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Office Server Quirks

Automating the Office servers seems straightforward at first. But there are subtle (and not-so-subtle) differences in how they work that can trap unsuspecting developers.


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ord, Excel and PowerPoint all use VBA, so you would think that using Automation in one should be pretty much like using Automation in another, right? In fact, they do have a lot in common. However, there are a number of subtle differences in the way the servers operate that makes writing generic code tricky.

Some of the differences between the Office servers are obvious. Each has its own object model and the key object for each server is different. For Word, it's Documents; for Excel, Workbooks, and for PowerPoint, Presentations. Similarly, the components of each of the key objects are different. When you start drilling into Word's Document object, you find Sections and Paragraphs, and other objects that reflect the nature of documents. An Excel Workbook is composed of Worksheets and Charts. A PowerPoint Presentation is built from Slides. All these differences make sense in the context of the applications. (See sidebar: What Is a "document?")

There are plenty of similarities in the object models. All of them have an Add method to create documents, and an Open method to retrieve existing documents. They all have Save and SaveAs methods for saving documents, and a Close method to close active documents. But even these common methods take different parameters and have different behaviors.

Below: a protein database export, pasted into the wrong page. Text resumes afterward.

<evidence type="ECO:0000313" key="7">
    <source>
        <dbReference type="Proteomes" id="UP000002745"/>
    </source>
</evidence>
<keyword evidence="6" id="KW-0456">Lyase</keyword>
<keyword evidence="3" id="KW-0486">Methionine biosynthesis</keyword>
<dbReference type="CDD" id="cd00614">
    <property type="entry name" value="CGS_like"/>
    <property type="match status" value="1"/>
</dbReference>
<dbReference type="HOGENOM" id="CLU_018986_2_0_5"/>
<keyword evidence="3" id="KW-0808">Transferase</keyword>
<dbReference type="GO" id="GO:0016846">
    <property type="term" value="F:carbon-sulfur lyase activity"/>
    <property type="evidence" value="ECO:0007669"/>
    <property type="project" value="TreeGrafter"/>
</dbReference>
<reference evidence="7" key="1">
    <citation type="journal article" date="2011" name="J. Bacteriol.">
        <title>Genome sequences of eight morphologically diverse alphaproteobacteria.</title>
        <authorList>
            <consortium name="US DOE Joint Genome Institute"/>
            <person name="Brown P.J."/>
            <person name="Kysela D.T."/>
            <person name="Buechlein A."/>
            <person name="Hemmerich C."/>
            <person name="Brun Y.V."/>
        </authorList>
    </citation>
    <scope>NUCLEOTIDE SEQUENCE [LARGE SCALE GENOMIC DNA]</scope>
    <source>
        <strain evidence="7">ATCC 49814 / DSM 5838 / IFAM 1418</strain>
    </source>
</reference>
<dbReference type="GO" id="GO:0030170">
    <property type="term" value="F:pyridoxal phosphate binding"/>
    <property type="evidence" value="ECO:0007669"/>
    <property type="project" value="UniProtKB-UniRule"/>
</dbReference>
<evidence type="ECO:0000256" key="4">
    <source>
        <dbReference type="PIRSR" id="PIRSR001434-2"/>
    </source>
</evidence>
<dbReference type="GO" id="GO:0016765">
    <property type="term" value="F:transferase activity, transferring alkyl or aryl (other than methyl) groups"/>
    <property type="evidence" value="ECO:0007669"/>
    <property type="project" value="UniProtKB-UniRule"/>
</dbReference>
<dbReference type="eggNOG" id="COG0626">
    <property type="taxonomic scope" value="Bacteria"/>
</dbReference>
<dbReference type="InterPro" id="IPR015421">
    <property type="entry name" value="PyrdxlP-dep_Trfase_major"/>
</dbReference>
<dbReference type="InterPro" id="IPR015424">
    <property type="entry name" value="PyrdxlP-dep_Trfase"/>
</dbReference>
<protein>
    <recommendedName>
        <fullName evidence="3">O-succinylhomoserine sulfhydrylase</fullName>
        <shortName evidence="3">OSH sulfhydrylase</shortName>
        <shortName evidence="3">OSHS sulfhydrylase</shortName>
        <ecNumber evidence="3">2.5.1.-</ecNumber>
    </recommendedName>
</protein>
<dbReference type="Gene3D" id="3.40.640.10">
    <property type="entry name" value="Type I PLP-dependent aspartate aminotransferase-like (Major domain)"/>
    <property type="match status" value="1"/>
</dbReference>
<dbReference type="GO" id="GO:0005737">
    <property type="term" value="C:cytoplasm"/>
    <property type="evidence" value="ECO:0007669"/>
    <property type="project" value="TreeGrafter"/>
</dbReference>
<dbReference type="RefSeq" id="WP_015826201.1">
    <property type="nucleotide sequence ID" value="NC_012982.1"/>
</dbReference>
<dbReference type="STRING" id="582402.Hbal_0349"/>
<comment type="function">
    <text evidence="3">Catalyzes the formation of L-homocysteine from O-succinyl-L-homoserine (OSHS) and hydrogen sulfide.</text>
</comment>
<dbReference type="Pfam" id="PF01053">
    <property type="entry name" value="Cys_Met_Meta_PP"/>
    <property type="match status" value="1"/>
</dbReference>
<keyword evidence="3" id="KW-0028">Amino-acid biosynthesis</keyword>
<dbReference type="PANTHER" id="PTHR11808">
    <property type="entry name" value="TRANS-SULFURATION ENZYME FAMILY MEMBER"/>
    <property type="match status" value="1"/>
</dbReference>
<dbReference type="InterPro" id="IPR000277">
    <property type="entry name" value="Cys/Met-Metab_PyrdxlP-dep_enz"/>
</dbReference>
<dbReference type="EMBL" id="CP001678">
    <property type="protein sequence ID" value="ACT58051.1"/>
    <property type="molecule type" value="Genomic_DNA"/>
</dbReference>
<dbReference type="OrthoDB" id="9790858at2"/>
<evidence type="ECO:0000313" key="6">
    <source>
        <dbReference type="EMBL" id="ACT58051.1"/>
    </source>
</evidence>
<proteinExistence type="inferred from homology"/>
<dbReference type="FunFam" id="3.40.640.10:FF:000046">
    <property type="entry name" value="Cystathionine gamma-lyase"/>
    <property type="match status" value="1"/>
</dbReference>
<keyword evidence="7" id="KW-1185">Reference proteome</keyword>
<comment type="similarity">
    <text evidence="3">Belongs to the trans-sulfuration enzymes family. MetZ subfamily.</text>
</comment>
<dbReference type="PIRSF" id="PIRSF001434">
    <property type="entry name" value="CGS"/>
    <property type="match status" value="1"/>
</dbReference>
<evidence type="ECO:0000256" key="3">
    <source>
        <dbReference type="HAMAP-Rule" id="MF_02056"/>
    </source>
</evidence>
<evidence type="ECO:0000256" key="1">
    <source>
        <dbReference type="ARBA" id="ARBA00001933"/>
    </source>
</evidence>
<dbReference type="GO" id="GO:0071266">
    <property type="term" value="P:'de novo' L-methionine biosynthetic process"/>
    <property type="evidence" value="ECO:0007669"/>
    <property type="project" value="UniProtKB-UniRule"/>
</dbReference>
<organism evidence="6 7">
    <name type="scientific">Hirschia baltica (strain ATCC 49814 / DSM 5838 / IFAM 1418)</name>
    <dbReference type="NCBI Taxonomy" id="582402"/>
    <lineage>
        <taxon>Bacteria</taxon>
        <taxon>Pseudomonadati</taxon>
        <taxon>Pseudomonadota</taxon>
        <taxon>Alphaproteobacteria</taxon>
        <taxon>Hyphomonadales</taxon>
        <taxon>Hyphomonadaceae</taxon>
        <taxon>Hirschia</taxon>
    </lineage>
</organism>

The behaviors described in this article apply to Office XP and Office 2000. While the examples use Visual FoxPro as the client, the behaviors are the same, regardless of client.

Starting Up and Shutting Down
The first area where you'll encounter fundamental differences is in creating and destroying instances of the servers. The servers vary in the number of instances that run at once. Only one instance of PowerPoint can run at a time. Whether you start it interactively or via Automation, any instance after the first will use the same executable rather than loading another copy. Multiple instances of Word and Excel, on the other hand, can run simultaneously.

PowerPoint's behavior here naturally extends to presentations you create. Since only one instance of the executable can run, all the presentations belong to that one instance. However, presentations are in some way associated with the object reference to the server used to create them. For example, if you run this code:

oPPT1 = CreateObject("PowerPoint.Application") oPPT2 = CreateObject("PowerPoint.Application") oPPT1.Presentations.Add() ? oPPT1.Presentations.Count && displays 1 ? oPPT2.Presentations.Count && displays 1 oPPT1.Quit() ? oPPT2.Presentations.Count && displays 0


The presentation you created is closed when the Quit method runs. In contrast, each Word or Excel instance maintains its own collection of documents.

The servers behave differently when you close them as well. Closing Word or PowerPoint (whether interactively or by issuing the Quit method) removes the executable from memory. Closing Excel shuts down the instance, but the executable remains in memory until the variable is released or reassigned.

This difference in behavior affects code that tests whether a variable contains a valid reference to the server. (While you can control what your own code does, if you make a server visible, a user might shut it down.) For Word and PowerPoint, you can check whether the object variable is non-null, and if so, whether the Name property is character. Here's a Visual FoxPro expression to check whether a Word reference is good: